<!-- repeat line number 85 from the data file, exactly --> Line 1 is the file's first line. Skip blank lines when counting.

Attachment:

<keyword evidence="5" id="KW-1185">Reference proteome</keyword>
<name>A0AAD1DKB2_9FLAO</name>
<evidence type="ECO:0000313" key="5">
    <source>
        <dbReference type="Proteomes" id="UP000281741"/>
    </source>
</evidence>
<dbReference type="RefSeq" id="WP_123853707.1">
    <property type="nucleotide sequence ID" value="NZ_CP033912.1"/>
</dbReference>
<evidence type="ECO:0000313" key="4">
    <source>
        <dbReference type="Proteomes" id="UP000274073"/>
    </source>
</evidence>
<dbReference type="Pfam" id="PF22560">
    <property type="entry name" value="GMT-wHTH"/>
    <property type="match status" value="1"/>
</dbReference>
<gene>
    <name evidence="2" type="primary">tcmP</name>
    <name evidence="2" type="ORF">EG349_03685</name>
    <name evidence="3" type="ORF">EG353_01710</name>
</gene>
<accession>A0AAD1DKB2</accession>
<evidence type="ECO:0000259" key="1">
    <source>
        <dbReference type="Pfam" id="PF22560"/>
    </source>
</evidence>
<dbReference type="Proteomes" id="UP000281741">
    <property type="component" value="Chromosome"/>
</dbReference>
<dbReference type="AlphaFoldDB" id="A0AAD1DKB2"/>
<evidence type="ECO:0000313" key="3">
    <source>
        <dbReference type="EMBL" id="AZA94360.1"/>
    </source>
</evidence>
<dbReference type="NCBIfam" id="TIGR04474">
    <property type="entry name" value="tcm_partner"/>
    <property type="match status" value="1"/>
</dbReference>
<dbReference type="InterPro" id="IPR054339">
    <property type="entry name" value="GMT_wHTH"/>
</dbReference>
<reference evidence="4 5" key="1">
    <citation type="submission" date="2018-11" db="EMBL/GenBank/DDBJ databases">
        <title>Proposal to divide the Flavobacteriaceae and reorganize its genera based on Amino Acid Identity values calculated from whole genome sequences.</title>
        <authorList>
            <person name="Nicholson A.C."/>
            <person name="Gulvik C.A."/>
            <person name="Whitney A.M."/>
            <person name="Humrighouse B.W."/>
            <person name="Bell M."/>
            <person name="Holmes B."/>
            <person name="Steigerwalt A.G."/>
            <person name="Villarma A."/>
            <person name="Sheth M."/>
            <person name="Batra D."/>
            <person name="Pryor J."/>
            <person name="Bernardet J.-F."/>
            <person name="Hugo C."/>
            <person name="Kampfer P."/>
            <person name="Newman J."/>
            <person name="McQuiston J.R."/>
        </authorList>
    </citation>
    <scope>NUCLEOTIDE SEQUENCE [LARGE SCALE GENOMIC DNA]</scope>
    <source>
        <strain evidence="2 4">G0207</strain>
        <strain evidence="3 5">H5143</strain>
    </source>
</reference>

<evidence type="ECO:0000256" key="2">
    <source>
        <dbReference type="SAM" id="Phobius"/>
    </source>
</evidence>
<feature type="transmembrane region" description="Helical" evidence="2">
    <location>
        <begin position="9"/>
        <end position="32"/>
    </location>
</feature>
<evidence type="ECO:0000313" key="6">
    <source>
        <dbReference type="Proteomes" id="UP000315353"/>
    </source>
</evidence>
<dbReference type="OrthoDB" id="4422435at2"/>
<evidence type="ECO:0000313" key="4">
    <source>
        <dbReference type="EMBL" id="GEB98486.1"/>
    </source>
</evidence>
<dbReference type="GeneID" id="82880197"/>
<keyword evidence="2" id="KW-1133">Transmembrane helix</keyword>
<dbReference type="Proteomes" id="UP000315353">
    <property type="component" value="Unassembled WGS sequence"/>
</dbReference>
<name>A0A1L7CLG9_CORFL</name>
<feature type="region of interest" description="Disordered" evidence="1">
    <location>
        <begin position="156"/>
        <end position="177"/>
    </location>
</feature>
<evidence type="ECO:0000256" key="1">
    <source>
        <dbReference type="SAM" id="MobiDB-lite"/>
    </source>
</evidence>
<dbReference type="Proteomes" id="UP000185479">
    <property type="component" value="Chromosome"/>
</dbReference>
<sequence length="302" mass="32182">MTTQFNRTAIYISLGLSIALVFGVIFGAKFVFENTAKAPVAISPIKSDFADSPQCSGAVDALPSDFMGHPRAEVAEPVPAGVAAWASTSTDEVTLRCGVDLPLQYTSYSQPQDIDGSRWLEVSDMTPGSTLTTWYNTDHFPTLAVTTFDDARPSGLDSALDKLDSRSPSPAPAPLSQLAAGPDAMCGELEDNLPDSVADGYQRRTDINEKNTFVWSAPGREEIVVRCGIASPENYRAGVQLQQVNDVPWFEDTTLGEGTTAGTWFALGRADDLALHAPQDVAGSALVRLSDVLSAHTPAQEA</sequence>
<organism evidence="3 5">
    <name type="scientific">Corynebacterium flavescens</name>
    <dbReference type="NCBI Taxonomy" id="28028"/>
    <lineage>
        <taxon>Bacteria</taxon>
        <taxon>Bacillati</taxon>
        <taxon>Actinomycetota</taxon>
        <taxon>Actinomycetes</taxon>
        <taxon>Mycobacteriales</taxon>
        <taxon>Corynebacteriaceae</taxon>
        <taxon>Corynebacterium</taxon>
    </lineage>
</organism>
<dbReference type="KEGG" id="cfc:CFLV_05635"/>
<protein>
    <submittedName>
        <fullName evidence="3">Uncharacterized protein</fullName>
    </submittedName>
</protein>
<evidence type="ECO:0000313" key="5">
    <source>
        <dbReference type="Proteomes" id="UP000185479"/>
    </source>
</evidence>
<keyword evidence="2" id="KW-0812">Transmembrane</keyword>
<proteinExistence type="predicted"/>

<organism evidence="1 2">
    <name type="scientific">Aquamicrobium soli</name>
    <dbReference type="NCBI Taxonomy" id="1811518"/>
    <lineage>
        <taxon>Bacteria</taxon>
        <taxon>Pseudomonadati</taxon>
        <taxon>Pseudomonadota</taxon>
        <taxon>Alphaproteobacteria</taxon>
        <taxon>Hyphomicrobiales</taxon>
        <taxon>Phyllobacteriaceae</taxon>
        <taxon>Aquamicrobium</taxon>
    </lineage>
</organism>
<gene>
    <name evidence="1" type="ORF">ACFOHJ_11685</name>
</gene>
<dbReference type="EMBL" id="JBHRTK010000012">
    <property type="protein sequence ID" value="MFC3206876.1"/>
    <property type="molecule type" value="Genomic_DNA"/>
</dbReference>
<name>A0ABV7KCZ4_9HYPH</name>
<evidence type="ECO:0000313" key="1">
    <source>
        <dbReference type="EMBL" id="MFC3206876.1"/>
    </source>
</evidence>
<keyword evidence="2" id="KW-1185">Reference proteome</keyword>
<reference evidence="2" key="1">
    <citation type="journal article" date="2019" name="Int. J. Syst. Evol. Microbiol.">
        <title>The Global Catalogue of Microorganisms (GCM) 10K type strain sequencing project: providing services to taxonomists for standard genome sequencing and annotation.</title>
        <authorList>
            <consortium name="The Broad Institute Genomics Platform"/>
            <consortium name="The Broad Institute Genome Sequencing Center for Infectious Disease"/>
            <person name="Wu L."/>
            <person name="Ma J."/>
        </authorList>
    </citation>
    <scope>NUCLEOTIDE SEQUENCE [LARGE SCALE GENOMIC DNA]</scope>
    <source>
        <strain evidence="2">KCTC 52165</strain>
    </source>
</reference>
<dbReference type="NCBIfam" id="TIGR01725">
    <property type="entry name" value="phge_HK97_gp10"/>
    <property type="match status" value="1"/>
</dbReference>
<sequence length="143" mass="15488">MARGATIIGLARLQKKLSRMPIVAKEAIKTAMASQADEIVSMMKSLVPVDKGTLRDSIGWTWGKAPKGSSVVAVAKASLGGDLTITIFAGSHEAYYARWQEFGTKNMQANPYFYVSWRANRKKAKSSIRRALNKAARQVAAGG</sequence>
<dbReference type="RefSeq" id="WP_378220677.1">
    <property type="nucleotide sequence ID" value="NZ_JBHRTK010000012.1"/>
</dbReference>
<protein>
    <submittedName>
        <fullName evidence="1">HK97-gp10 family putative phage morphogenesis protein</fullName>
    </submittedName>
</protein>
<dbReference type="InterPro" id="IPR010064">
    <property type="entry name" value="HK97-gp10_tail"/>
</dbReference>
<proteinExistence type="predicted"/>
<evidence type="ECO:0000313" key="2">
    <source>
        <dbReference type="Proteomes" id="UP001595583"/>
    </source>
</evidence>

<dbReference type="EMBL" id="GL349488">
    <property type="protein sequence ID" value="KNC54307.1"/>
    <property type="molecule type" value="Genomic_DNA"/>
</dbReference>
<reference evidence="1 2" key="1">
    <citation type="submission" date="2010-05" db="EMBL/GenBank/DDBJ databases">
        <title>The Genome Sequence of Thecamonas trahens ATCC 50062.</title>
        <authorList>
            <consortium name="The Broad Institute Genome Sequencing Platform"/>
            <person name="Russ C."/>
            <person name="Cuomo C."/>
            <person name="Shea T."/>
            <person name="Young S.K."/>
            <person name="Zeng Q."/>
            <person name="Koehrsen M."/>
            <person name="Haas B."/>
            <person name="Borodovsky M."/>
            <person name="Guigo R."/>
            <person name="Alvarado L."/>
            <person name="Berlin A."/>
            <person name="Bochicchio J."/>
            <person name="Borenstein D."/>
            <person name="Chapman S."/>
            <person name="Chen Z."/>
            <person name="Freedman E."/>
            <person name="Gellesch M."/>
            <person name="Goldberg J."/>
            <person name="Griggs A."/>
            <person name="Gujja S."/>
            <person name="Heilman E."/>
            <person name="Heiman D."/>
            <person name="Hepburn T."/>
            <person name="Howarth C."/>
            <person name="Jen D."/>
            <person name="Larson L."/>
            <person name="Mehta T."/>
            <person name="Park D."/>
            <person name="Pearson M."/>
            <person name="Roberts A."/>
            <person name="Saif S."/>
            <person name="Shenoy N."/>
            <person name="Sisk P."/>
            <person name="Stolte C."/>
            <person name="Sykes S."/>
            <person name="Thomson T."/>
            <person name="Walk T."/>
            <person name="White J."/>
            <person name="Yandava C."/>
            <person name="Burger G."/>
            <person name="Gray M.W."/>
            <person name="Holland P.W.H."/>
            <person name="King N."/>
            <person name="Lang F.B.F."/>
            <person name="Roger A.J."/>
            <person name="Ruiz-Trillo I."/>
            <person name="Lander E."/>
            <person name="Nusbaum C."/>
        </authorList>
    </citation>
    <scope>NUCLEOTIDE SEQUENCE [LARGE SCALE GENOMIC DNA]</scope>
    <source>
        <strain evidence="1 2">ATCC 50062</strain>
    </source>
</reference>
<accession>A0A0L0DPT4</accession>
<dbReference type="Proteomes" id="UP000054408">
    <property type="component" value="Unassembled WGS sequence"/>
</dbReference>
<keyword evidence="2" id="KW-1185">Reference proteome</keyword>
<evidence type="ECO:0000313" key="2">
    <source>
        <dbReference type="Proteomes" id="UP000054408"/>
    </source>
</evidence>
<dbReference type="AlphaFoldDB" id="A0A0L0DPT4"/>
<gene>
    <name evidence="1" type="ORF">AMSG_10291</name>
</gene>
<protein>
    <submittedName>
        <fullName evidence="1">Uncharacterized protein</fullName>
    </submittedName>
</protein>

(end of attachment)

</feature>